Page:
Setting Groups Up for Success

Once in a group, students can’t automatically be expected to know how to work well together. It is therefore critical that the teacher provide information, insight and guidance to groups before their work begins. To that end, I spend an entire class period preparing them.

First, I show them a Powerpoint that outlines the stages that a group goes through from beginning to end. Much of the information comes from the Forming-Storming-Norming-Performing model of group development that was first proposed by Bruce Tuckman.

I then go over the group tasks, policies and procedures that are relevant for the group work I am asking them to do. Here is an example of this document from a class in which the groups were each creating a print-on-demand book. The document clarifies the role of each group member, outlines meeting policies, and talks about what to do if a group member becomes problematic.

Finally, I have the class split into their groups to come up with an agreement about what they expect will happen during the group work process. Each group member signs it, and the agreement gets turned into me. This way, if a group or group member becomes dysfunctional, I can refer to this document to see what they agreed to that isn’t happening.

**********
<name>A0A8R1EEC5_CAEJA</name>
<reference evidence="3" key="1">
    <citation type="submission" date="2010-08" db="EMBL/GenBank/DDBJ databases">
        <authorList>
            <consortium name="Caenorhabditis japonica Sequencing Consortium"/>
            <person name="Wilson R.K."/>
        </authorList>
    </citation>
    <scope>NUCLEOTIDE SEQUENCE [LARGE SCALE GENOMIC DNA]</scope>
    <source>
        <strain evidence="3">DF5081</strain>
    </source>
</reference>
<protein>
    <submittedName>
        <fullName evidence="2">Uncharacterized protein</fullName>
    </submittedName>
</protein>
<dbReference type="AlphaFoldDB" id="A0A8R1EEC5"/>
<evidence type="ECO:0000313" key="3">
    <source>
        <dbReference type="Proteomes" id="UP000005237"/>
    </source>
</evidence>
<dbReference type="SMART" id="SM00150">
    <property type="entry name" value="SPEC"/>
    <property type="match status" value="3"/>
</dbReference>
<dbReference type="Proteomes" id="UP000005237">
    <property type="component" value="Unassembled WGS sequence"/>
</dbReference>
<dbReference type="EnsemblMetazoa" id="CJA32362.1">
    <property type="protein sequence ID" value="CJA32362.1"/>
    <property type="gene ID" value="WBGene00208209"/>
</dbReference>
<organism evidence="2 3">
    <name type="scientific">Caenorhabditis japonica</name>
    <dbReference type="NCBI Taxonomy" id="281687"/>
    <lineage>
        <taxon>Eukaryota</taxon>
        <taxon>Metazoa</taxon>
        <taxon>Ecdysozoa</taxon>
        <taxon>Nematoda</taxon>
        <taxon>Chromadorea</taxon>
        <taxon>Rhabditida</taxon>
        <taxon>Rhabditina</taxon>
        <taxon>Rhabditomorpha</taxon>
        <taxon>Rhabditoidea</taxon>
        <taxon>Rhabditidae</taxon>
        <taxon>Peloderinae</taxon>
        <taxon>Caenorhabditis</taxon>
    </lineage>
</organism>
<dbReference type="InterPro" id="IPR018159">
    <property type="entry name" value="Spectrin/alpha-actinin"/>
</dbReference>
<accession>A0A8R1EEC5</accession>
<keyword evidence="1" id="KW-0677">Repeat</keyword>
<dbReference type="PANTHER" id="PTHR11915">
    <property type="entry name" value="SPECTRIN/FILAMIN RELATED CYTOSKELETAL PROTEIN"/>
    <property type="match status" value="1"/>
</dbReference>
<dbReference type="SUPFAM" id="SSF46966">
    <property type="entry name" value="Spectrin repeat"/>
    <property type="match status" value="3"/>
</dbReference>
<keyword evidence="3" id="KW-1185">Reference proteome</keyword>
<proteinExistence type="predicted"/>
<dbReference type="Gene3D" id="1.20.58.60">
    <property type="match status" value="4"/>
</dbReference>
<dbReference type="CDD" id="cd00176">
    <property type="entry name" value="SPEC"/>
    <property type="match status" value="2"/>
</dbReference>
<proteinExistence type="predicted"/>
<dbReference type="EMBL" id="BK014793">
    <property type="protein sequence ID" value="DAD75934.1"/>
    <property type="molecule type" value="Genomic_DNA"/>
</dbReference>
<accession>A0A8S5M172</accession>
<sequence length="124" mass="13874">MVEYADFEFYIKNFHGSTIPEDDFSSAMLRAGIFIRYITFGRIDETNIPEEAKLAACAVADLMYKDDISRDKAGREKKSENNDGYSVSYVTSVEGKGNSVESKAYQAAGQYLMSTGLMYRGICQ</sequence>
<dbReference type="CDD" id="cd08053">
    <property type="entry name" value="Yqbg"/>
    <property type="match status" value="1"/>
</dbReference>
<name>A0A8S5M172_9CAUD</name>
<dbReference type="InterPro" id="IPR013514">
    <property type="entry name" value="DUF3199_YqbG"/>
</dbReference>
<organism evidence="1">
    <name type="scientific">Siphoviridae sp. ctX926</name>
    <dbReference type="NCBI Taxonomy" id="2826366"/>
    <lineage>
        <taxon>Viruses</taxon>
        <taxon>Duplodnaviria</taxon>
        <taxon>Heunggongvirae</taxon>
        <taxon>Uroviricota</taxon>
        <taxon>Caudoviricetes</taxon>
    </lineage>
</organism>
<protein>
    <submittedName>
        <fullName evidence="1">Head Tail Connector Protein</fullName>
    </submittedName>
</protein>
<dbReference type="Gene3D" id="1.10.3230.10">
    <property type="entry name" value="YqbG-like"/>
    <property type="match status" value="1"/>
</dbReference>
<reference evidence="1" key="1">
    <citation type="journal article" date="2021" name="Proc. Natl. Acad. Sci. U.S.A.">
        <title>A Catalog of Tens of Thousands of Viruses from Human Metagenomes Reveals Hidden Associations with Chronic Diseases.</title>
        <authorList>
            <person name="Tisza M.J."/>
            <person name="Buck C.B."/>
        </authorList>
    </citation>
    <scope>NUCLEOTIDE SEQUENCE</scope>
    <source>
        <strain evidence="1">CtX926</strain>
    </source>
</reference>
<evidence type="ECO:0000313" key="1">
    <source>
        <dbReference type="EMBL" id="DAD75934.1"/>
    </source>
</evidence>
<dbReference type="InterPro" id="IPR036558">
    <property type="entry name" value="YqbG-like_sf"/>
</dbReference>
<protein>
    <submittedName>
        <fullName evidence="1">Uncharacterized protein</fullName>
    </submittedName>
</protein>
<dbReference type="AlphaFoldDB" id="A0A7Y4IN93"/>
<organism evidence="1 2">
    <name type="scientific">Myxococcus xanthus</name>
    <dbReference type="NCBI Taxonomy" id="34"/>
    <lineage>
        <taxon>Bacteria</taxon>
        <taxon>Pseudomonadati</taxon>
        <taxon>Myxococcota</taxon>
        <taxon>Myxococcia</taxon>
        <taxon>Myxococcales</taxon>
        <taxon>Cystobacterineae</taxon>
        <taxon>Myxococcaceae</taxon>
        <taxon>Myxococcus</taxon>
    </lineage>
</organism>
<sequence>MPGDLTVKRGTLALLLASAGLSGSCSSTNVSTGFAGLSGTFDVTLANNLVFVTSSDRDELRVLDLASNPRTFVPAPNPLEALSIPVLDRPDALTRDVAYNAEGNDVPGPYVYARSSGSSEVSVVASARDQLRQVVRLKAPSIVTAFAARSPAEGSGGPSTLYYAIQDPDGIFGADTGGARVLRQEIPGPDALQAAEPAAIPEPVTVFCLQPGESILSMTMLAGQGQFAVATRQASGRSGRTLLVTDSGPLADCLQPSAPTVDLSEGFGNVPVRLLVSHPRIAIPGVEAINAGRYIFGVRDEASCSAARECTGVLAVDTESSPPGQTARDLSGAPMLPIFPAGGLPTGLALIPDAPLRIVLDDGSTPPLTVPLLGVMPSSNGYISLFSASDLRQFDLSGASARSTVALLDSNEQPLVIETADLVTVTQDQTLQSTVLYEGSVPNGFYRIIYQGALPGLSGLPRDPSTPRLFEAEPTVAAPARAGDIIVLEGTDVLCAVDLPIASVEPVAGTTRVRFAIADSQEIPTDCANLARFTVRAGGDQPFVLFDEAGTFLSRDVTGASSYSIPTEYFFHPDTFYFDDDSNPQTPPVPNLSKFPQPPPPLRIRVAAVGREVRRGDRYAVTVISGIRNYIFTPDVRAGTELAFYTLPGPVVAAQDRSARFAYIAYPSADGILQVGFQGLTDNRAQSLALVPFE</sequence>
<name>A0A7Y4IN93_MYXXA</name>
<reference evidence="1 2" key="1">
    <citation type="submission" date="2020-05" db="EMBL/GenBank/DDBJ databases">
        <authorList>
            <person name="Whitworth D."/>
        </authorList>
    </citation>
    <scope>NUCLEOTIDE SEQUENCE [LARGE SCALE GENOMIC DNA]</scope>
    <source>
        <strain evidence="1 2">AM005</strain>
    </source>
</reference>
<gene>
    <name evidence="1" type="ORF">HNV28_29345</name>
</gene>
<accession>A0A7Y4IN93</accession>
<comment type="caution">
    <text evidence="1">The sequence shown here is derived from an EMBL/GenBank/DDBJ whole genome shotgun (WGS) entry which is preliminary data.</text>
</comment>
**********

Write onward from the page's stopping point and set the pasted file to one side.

Thus prepared, the groups are now ready to go to work!

This entry was posted in Best Practices, Teaching Practice, Working in Groups and tagged by Jane Alden Stevens. Bookmark the permalink.

About Jane Alden Stevens

Jane Alden Stevens is a photographer and educator who is Professor Emeritus of Fine Arts at the University of Cincinnati. An active artist, Stevens has exhibited and published her work extensively both in the US and abroad. She is the author of “Tears of Stone: World War I Remembered” (2004). In the course of her teaching career, Stevens taught courses in film, photography, and professional practices for fine artists. Her interest in teaching practices was deepened when she started teaching the "Graduate Teaching Workshop", a required graduate level course for fine artists and art historians that prepares them to teach the courses they will later be assigned. She was also involved in the Preparing Future Faculty program at the University of Cincinnati, which prepares masters and doctoral students across all programs for teaching at the university level. She has conducted pedagogy workshops for a variety of universities, as well as participated in academic practicum panels at educational conferences. The recipient of numerous teaching awards, Stevens was honored with the all-university Cohen Award for Excellence in University Teaching at the University of Cincinnati in 2002 and Professor of the Year honors in her college in 2011.

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